Walker, M. D., Saeed, I., Lee, J. A., Zhang, C., Hans, D., Lang, T., & Silverberg, S. J. (2016). Effect of concomitant vitamin D deficiency or insufficiency on lumbar spine volumetric bone mineral density and trabecular bone score in primary hyperparathyroidism. Osteoporosis International : a Journal Established as Result of Cooperation Between the European Foundation for Osteoporosis and the National Osteoporosis Foundation of the USA, 27(10), pp. 3063-71. doi:10.1007/s00198-016-3637-0.
Walker MD, et al. Effect of Concomitant Vitamin D Deficiency or Insufficiency On Lumbar Spine Volumetric Bone Mineral Density and Trabecular Bone Score in Primary Hyperparathyroidism. Osteoporos Int. 2016;27(10):3063-71. PubMed PMID: 27198233.
* Article titles in AMA citation format should be in sentence-case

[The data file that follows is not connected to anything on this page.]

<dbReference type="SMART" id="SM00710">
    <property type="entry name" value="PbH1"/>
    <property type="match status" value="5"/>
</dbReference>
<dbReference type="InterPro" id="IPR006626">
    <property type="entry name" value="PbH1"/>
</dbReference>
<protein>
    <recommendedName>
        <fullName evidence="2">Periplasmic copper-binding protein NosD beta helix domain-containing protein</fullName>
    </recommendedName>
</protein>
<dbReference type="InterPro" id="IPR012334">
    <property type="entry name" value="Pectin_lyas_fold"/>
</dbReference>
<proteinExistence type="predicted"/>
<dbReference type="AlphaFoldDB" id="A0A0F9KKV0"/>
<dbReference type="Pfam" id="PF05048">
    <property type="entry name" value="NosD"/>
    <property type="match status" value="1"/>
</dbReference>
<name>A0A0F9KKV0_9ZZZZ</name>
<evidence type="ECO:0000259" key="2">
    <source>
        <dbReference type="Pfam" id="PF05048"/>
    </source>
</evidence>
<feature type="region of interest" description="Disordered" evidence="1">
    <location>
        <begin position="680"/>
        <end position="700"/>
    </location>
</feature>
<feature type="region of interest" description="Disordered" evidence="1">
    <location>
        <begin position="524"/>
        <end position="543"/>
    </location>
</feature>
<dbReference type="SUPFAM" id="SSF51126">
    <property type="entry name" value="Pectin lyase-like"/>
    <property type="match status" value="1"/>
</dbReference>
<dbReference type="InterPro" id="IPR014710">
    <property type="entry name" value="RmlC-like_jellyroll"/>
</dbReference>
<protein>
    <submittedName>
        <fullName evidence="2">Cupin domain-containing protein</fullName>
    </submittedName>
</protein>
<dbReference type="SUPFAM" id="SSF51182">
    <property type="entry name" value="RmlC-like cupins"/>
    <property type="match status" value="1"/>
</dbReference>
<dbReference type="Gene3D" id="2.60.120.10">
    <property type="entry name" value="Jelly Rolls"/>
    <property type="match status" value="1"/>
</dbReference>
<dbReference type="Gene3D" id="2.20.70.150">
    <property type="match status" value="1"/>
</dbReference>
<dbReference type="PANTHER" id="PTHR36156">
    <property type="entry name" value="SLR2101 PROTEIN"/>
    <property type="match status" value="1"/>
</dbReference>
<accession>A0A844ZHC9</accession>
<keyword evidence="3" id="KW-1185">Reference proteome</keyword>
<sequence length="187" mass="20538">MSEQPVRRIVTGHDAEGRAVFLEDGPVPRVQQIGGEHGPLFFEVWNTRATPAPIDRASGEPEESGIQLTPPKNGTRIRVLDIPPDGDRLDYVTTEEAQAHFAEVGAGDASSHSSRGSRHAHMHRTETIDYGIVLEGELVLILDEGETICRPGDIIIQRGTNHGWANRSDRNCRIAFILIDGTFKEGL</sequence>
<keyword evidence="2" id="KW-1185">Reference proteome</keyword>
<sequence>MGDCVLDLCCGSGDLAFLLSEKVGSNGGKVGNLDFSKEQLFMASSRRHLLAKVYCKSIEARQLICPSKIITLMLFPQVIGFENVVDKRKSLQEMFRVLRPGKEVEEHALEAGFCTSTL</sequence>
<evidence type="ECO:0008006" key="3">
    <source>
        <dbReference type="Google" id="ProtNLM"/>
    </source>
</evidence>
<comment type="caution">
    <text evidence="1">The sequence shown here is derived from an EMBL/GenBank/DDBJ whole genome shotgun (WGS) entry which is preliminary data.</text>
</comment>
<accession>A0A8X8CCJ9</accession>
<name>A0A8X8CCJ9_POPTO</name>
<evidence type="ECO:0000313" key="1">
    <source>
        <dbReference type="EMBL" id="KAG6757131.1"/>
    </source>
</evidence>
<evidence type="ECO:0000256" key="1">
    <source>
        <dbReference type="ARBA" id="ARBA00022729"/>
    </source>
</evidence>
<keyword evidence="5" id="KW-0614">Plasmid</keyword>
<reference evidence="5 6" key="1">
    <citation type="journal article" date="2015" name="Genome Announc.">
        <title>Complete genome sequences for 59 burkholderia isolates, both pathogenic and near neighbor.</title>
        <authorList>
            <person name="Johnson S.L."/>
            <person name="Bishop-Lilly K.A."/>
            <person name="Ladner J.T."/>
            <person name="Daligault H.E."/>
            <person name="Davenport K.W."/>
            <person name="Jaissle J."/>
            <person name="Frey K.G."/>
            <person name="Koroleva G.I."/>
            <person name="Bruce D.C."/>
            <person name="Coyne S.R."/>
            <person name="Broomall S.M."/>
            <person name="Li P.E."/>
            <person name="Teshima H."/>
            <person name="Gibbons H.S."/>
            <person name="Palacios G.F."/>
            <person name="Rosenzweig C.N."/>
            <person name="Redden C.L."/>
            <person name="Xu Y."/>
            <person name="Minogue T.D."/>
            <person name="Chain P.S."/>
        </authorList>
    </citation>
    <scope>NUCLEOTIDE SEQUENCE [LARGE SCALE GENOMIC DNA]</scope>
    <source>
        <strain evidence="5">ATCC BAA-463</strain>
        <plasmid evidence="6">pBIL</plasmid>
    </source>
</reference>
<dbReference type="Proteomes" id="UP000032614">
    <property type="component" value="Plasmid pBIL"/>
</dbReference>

TY - JOUR T1 - Effect of concomitant vitamin D deficiency or insufficiency on lumbar spine volumetric bone mineral density and trabecular bone score in primary hyperparathyroidism. AU - Walker,M D, AU - Saeed,I, AU - Lee,J A, AU - Zhang,C, AU - Hans,D, AU - Lang,T, AU - Silverberg,S J, Y1 - 2016/05/19/ PY - 2016/03/28/received PY - 2016/05/12/accepted PY - 2016/5/21/entrez PY - 2016/5/21/pubmed PY - 2018/4/11/medline KW - Central quantitative computed tomography KW - Primary hyperparathyroidism KW - Trabecular bone score KW - Vitamin D deficiency KW - Volumetric bone density SP - 3063 EP - 71 JF - Osteoporosis international : a journal established as result of cooperation between the European Foundation for Osteoporosis and the National Osteoporosis Foundation of the USA JO - Osteoporos Int VL - 27 IS - 10 N2 - UNLABELLED: Lower vitamin D and higher parathyroid hormone (PTH) levels are associated with higher volumetric BMD and bone strength at the lumbar spine as measured by central quantitative computed tomography in primary hyperparathyroidism (PHPT), but there are no differences in bone microarchitecture as measured by trabecular bone score (TBS). INTRODUCTION: The purpose of this study was to evaluate the association between 25-hydroxyvitamin D (25OHD) and volumetric bone mineral density (vBMD) and the TBS at the lumbar spine (LS) in PHPT. METHODS: This is a cross-sectional analysis of PHPT patients with and without low 25OHD. We measured vBMD with quantitative computed tomography (cQCT) and TBS by dual-energy X-ray absorptiometry (DXA) at the LS in 52 and 88 participants, respectively. RESULTS: In the cQCT cohort, those with lower vitamin D (<20 vs. 20-29 vs. ≥30 ng/ml) tended to be younger (p = 0.05), were less likely to use vitamin D supplementation (p < 0.01), and had better renal function (p = 0.03). Those with 25OHD <20 ng/ml had 80 and 126 % higher serum PTH levels respectively vs. those with 25OHD 20-29 ng/ml (p = 0.002) and 25OHD ≥30 ng/ml (p < 0.0001). Covariate-adjusted integral and trabecular vBMD were higher in those with 25OHD 20-29 vs. those with 25OHD ≥30 ng/ml, but those with 25OHD <20 did not differ. Because there were few participants with 25OHD deficiency, we also compared those with vitamin D <30 vs. ≥30 ng/ml. Covariate-adjusted integral and trabecular vBMD were 23 and 30 % higher respectively (both p < 0.05) in those with vitamin D <30 vs. ≥30 ng/ml. TBS was in the partially degraded range but did not differ by vitamin D status. CONCLUSION: In mild PHPT, lower 25OHD is associated with higher PTH, but vitamin D deficiency and insufficiency using current clinical thresholds did not adversely affect lumbar spine skeletal health in PHPT. Further work is needed to determine if higher vBMD in those with lower vitamin D is due to an anabolic effect of PTH. SN - 1433-2965 UR - https://www.unboundmedicine.com/medline/citation/27198233/Effect_of_concomitant_vitamin_D_deficiency_or_insufficiency_on_lumbar_spine_volumetric_bone_mineral_density_and_trabecular_bone_score_in_primary_hyperparathyroidism_ L2 - https://dx.doi.org/10.1007/s00198-016-3637-0 DB - PRIME DP - Unbound Medicine ER -